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Explanation of Schur's Lemma Corollary

  1. Jul 27, 2010 #1
    Hi, I am studying Group Theory from Georgi's book. Here is an excerpt from Chap 1, Pg 14.

    He proves the following theorem (theorem 1.4):

    If [tex]D(g)A = AD(g) \forall g \in G [/tex] where D is a finite dimensional irreducible representation of G, then [tex] A \propto I [/tex]

    He then goes on to say, the following:

    A consequence of Schur's lemma is that the form of the basis states of an irreducible representation are essentially unique. We can rewrite theorem 1.4 as the statement

    [tex]A^{-1} D(g) A = D(g) \forall g \in G \Rightarrow A \propto I [/tex]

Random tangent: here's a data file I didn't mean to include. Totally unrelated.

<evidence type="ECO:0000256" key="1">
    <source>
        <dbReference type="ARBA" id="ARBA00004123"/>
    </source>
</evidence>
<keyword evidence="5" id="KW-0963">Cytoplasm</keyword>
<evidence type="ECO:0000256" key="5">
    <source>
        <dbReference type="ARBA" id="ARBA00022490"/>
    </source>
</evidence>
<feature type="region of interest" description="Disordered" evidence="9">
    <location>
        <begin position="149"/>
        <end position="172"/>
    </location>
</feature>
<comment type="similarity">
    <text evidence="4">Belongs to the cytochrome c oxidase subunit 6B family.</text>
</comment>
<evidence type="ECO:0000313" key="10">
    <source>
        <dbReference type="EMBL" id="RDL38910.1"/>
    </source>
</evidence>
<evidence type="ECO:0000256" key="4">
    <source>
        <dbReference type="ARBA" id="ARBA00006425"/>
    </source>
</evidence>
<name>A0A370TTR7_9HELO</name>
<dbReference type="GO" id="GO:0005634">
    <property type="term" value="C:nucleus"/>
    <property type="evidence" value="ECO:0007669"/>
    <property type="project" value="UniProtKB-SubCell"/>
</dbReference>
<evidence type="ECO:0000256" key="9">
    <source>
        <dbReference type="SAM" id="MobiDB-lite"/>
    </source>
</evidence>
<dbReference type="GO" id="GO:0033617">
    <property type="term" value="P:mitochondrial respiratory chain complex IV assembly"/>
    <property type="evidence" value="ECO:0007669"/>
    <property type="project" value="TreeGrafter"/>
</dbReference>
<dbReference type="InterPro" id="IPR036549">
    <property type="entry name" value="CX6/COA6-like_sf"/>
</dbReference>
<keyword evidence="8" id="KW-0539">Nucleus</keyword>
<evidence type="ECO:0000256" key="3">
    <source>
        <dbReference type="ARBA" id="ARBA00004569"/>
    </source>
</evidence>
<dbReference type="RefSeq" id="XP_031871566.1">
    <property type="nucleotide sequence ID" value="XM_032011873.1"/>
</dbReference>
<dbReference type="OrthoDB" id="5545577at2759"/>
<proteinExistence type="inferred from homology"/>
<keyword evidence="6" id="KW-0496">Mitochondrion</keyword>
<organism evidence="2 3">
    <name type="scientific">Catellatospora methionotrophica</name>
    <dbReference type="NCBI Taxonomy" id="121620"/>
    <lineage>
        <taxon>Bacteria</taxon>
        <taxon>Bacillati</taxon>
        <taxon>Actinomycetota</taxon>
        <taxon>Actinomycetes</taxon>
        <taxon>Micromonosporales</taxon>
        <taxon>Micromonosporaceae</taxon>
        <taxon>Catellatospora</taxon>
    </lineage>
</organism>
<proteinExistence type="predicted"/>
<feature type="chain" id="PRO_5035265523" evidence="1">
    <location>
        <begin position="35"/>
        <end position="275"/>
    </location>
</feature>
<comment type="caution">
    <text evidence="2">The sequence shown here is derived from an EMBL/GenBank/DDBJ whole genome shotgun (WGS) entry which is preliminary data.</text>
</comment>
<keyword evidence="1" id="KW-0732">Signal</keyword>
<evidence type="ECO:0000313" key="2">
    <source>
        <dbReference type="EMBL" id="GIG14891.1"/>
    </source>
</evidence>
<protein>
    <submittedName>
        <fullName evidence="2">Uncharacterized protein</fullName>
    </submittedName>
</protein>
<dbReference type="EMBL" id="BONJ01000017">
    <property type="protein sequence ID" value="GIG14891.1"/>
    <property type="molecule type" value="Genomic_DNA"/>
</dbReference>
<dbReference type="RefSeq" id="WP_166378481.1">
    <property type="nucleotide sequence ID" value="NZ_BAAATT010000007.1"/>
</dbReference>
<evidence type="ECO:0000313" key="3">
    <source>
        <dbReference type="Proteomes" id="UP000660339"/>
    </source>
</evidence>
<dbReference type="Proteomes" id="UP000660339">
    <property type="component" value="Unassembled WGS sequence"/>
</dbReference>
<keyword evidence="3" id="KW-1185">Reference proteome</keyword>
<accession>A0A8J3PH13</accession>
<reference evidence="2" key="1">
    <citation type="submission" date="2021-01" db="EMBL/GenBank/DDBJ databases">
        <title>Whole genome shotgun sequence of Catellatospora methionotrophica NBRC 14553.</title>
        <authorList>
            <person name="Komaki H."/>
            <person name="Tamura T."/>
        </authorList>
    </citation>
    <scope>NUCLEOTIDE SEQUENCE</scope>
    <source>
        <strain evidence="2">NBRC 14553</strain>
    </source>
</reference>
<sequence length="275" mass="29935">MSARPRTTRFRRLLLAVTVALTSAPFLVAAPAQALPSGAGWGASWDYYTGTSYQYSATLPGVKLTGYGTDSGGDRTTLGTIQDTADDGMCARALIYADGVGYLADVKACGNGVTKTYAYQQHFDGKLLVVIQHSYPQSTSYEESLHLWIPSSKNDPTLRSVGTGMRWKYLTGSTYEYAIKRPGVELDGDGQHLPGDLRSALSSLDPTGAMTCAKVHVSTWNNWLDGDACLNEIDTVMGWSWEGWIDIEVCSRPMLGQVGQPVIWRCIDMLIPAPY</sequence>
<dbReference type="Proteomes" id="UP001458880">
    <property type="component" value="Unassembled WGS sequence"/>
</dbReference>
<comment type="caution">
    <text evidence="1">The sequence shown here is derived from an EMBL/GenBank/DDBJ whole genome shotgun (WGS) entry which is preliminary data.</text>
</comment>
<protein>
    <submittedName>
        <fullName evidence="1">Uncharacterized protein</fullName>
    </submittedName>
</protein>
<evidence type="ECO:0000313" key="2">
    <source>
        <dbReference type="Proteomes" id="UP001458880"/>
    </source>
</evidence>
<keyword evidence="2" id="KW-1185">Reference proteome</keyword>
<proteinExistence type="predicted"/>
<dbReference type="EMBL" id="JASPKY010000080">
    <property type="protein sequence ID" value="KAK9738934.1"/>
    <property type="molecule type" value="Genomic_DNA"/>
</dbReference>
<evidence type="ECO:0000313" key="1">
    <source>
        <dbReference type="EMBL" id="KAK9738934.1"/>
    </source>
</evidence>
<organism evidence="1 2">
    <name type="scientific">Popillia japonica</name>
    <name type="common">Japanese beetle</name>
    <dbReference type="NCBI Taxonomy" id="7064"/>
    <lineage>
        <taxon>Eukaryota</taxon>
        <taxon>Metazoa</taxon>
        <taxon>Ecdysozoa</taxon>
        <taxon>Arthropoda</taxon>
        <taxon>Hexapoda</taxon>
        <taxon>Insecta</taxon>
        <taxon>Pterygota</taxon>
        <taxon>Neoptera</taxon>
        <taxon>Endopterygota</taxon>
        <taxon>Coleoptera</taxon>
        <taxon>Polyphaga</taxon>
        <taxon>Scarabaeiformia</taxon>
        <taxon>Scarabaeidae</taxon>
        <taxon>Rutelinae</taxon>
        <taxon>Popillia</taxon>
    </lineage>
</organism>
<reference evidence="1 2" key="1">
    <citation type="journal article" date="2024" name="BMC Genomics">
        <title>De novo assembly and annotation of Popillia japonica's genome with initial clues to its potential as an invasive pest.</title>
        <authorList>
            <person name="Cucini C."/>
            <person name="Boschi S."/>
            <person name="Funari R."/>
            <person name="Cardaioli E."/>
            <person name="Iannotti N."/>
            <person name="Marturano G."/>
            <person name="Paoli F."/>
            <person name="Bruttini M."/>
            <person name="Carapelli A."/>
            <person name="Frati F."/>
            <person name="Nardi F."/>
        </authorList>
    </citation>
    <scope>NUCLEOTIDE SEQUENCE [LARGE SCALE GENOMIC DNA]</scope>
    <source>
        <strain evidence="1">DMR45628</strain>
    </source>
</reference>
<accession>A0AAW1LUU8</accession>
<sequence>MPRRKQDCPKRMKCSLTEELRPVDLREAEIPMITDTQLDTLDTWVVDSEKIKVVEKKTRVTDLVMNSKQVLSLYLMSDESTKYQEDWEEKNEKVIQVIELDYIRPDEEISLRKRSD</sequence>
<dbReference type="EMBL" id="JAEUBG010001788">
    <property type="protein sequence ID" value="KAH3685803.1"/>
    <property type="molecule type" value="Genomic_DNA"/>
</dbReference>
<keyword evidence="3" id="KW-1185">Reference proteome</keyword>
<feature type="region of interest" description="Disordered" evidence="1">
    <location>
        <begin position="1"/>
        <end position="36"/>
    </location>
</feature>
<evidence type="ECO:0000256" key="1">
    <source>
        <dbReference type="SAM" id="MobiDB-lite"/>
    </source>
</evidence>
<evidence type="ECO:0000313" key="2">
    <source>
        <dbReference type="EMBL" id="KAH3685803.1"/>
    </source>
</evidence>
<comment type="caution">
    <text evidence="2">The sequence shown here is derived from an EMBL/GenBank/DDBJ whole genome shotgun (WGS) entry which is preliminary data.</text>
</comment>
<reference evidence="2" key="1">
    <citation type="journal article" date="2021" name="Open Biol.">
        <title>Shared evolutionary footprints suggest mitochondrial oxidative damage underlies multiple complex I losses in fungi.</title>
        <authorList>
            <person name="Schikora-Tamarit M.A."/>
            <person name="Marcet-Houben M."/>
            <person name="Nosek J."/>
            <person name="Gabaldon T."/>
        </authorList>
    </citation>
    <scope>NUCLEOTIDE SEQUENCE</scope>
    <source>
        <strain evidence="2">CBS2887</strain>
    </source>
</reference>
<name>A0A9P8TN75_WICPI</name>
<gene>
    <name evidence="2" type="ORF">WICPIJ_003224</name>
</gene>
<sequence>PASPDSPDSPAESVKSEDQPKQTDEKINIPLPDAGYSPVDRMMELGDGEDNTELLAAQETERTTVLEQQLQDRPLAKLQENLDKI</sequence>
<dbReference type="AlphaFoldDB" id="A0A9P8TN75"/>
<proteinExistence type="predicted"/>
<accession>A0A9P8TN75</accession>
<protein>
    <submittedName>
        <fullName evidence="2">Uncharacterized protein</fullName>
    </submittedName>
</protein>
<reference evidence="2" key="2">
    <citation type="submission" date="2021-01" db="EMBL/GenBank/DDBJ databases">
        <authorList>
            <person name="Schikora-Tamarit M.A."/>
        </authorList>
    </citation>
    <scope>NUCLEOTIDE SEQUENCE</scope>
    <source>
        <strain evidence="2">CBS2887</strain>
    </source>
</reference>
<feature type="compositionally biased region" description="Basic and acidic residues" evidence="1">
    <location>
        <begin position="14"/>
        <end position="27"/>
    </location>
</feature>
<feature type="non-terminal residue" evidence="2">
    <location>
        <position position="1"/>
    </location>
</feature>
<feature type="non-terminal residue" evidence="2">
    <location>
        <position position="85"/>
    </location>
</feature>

for any irreducible representation D. This means once the form of D is fixed, there is no further freedom to make nontrivial similarity transformations on the states. The only unitary transformation you can make is to multiply all the states by the same phase factor.

    I have not understood the inference he has made at all. Can you please explain?
  2. jcsd
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